Hydraulic Fracturing: Can Environmental Regulators Handle a Fracking Boom? (UPDATE)


Can New York’s environmental regulators keep up with fracking?

This is the question raised in a report recently published by Earthworks, a group that monitors the petroleum and mining industries.

Earthworks’ new accountability project charges that New York’s Department of Environmental Conservation (DEC) and the Division of Mineral Resources (DMR) — which creates regulations and issues permits for oil and gas drilling — already “struggles to adequately govern its existing oil and gas wells.”

“The DEC is not prepared to oversee the expected shale gas boom,” the report claims.

Inspections in New York are down over the past several years — even though there are more active wells, as: “The number of oil and gas inspections decreased by more than 1,000 per year between 2001 and 2010. Meanwhile, the number of active wells increased by approximately 1,000 over the same time period.”

In 2002, inspectors examined one out of every 2.6 active wells. In 2010, however, they only examined one out of every four active wells, meaning some 7,854 wells never got inspected in 2010.

That turns out to be more than 75 percent of active wells.

How does this rank with other states?

“Only Pennsylvania and Ohio inspectors failed to inspect a higher percentage of active wells in 2010.”

We reached out to the DEC for comment and we’re waiting to hear back.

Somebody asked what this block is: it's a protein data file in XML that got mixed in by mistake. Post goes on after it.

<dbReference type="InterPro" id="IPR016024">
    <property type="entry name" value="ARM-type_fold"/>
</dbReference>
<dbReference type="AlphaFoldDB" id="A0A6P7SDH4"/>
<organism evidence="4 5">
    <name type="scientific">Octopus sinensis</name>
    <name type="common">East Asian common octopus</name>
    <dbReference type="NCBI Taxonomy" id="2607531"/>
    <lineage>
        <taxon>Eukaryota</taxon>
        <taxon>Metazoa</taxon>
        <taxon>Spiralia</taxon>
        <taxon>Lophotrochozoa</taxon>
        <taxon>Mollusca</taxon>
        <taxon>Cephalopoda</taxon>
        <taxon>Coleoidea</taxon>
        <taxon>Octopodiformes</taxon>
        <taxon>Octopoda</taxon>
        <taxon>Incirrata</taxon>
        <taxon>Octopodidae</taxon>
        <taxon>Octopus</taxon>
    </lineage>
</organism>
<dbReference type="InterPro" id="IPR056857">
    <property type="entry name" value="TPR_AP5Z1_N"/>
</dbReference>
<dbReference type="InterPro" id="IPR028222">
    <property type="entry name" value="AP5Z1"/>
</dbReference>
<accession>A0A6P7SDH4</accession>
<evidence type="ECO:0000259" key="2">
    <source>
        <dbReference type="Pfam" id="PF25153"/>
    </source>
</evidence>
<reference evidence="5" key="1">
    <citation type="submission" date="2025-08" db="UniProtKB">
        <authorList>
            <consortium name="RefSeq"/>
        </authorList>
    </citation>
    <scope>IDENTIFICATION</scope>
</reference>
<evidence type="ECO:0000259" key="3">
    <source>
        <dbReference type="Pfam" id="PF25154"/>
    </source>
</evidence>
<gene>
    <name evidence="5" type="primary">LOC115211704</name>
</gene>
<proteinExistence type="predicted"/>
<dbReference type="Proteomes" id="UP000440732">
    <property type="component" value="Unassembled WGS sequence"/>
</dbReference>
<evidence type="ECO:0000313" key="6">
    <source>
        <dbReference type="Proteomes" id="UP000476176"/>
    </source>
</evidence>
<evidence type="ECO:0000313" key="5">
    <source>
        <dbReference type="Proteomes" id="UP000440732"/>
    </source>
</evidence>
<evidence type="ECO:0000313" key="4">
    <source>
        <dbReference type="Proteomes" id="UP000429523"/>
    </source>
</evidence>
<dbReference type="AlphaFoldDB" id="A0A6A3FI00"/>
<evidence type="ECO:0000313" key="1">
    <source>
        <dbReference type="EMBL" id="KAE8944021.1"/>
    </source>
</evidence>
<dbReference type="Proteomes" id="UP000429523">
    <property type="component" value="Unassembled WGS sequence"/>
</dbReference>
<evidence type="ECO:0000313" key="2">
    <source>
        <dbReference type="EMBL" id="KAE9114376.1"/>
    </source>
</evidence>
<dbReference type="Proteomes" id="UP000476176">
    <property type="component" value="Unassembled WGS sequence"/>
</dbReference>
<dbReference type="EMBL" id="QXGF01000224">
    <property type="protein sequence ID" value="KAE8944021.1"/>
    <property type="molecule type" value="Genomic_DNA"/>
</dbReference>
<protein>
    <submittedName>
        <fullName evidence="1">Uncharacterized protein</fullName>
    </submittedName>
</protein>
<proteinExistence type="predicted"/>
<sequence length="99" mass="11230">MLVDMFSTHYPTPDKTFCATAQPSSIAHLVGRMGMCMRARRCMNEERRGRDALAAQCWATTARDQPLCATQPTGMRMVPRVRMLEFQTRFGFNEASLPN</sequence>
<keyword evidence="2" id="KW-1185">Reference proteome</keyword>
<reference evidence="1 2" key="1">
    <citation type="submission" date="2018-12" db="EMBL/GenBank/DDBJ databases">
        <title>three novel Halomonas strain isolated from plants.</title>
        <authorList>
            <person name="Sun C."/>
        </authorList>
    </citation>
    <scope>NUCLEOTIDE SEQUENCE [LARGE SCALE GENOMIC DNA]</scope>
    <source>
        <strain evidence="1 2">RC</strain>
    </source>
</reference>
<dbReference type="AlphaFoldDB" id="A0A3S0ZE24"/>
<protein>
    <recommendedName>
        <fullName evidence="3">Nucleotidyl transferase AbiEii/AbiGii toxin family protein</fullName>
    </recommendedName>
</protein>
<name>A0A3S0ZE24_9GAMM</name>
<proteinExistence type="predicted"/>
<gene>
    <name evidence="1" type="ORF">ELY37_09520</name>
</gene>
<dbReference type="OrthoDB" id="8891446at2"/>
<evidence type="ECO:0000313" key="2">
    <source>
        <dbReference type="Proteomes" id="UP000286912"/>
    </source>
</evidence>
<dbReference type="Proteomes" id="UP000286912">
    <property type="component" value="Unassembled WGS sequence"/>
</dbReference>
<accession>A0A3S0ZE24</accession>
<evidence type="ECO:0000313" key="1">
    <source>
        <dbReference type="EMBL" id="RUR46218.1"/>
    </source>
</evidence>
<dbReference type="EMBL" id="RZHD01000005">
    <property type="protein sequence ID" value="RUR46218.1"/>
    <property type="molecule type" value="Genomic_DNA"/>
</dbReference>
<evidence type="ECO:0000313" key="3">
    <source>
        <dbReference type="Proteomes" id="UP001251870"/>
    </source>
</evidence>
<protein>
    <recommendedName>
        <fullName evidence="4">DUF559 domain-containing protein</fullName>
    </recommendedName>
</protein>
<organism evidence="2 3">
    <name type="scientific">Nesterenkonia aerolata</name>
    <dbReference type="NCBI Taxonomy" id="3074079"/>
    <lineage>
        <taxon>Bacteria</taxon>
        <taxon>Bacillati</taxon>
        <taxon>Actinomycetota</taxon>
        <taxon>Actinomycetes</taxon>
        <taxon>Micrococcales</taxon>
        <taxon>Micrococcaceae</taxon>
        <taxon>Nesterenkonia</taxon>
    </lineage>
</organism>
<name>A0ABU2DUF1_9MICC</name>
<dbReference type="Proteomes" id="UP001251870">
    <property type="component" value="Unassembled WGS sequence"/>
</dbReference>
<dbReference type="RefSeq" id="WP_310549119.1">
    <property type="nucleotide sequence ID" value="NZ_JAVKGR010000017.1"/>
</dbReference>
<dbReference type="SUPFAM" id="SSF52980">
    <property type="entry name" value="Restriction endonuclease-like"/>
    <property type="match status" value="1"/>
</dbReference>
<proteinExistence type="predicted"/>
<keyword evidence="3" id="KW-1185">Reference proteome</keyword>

Emily DeSantis, an agency spokeswoman, did tell the Times-Union that the DEC recognizes the need for more inspectors but hasn’t figured out how many.

She promised that the state: “will only review the number of (hydrofracking) permits that we can responsibly oversee given staffing levels.”

DEC oil and gas regulators have declined, as there are 17 inspectors, down from 19 in 2007 and 20 in 2003, the paper notes.

The “draft plan,” DeSantis said, calls for a minimum of 13 inspections throughout the well drilling and completion process.

UPDATE: DeSantis got in touch with us and reiterated these points in an e-mail, writing: “From the start, DEC has recognized the need for additional staffing to oversee high-volume hydraulic fracturing operations if this activity moves forward in New York. We have repeatedly said we will only review the number of permits that we can responsibly oversee given staffing levels. The draft SGEIS details a comprehensive monitoring and inspection program to be followed for high-volume hydraulic fracturing, including no fewer than 13 site visits over the course of the well drilling and completion process. “

Archive Highlights